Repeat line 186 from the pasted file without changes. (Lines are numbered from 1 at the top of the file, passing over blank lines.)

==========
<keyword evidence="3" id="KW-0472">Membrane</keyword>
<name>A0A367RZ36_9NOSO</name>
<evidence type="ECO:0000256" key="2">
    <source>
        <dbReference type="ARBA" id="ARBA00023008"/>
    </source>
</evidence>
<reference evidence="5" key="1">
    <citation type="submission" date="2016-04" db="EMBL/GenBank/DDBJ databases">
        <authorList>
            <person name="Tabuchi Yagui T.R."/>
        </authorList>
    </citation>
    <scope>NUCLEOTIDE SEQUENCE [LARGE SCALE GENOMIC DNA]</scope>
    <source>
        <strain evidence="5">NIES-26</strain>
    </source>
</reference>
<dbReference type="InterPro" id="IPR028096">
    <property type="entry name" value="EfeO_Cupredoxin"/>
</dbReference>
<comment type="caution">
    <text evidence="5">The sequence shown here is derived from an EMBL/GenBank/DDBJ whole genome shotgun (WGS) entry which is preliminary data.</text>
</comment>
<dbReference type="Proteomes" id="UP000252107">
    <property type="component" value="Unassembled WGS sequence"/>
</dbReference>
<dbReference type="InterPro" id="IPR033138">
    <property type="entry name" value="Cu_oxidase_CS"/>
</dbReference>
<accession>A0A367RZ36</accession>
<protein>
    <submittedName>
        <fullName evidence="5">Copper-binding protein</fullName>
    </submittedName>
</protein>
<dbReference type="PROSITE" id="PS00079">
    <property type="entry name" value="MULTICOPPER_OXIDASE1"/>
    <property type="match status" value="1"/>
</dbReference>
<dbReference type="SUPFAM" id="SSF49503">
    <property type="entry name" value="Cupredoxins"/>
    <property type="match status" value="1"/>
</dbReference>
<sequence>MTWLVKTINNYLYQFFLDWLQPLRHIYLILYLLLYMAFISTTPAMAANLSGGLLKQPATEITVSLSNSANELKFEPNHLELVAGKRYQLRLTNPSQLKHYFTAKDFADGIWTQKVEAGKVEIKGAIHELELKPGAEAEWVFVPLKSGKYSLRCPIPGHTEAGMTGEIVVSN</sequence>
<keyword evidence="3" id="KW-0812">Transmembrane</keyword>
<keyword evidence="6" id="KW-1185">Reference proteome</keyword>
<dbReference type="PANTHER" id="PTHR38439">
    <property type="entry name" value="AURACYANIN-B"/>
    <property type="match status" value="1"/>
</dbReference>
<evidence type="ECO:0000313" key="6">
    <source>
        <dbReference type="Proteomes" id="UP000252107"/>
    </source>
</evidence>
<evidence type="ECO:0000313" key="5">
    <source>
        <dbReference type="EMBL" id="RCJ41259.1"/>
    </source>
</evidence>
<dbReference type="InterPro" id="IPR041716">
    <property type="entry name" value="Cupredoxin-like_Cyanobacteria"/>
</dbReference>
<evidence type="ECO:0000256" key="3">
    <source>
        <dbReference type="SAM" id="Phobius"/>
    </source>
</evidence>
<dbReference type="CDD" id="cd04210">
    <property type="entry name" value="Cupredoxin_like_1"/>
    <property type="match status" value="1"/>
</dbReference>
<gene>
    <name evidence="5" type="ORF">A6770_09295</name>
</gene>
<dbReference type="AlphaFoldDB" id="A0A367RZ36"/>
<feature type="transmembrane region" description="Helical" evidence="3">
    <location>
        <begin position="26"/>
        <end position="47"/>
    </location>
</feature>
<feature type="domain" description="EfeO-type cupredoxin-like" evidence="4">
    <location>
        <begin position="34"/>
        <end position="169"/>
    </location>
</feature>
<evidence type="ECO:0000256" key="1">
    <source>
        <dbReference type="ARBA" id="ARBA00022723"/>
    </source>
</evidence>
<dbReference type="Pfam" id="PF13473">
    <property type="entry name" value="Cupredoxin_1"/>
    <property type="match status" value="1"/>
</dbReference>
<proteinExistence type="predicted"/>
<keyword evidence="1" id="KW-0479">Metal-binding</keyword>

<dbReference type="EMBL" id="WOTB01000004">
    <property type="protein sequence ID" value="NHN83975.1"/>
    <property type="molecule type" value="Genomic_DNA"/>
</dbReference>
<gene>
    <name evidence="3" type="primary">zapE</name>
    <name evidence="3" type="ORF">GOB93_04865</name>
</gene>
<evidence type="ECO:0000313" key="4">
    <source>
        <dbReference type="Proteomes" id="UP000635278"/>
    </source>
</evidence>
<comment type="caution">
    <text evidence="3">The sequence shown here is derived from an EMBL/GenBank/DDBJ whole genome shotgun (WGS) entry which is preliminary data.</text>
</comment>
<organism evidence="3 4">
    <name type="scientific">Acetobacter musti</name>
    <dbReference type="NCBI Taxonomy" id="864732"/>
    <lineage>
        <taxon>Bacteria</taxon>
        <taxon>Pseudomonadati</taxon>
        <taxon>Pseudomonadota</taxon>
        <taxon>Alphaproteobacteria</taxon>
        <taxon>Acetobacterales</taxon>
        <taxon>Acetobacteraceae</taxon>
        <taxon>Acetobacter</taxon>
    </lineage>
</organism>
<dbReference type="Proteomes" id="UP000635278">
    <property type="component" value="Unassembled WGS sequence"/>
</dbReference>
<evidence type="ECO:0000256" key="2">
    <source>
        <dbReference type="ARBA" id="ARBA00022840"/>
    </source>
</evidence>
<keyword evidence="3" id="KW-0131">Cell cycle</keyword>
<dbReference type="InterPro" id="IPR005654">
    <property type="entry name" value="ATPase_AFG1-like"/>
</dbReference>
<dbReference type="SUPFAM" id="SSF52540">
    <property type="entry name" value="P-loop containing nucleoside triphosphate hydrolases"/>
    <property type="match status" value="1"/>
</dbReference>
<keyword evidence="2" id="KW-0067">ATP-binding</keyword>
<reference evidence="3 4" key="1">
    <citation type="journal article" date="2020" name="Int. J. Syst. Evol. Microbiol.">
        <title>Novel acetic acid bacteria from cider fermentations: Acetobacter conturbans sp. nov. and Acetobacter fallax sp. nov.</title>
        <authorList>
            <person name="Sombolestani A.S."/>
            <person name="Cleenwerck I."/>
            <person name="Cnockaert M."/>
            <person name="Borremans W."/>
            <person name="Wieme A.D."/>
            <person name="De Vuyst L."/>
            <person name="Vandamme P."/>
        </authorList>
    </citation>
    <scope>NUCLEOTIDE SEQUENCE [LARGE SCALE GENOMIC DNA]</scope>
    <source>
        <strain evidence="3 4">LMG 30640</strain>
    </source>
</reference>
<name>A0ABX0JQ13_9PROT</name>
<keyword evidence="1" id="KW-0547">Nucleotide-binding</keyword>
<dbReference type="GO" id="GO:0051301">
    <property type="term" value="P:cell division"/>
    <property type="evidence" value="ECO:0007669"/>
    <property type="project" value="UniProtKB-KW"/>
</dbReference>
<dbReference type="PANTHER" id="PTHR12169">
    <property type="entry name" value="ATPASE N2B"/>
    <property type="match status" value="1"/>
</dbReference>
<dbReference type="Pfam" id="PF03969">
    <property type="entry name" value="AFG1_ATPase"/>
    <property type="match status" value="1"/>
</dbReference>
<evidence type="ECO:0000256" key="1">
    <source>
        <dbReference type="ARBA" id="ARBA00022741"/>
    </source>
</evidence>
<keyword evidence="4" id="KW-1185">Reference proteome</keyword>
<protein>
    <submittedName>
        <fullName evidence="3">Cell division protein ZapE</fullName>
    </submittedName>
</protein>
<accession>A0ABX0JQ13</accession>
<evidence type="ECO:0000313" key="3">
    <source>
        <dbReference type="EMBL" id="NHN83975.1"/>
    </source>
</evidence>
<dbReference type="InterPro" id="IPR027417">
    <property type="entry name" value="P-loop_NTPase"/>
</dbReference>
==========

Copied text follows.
<protein>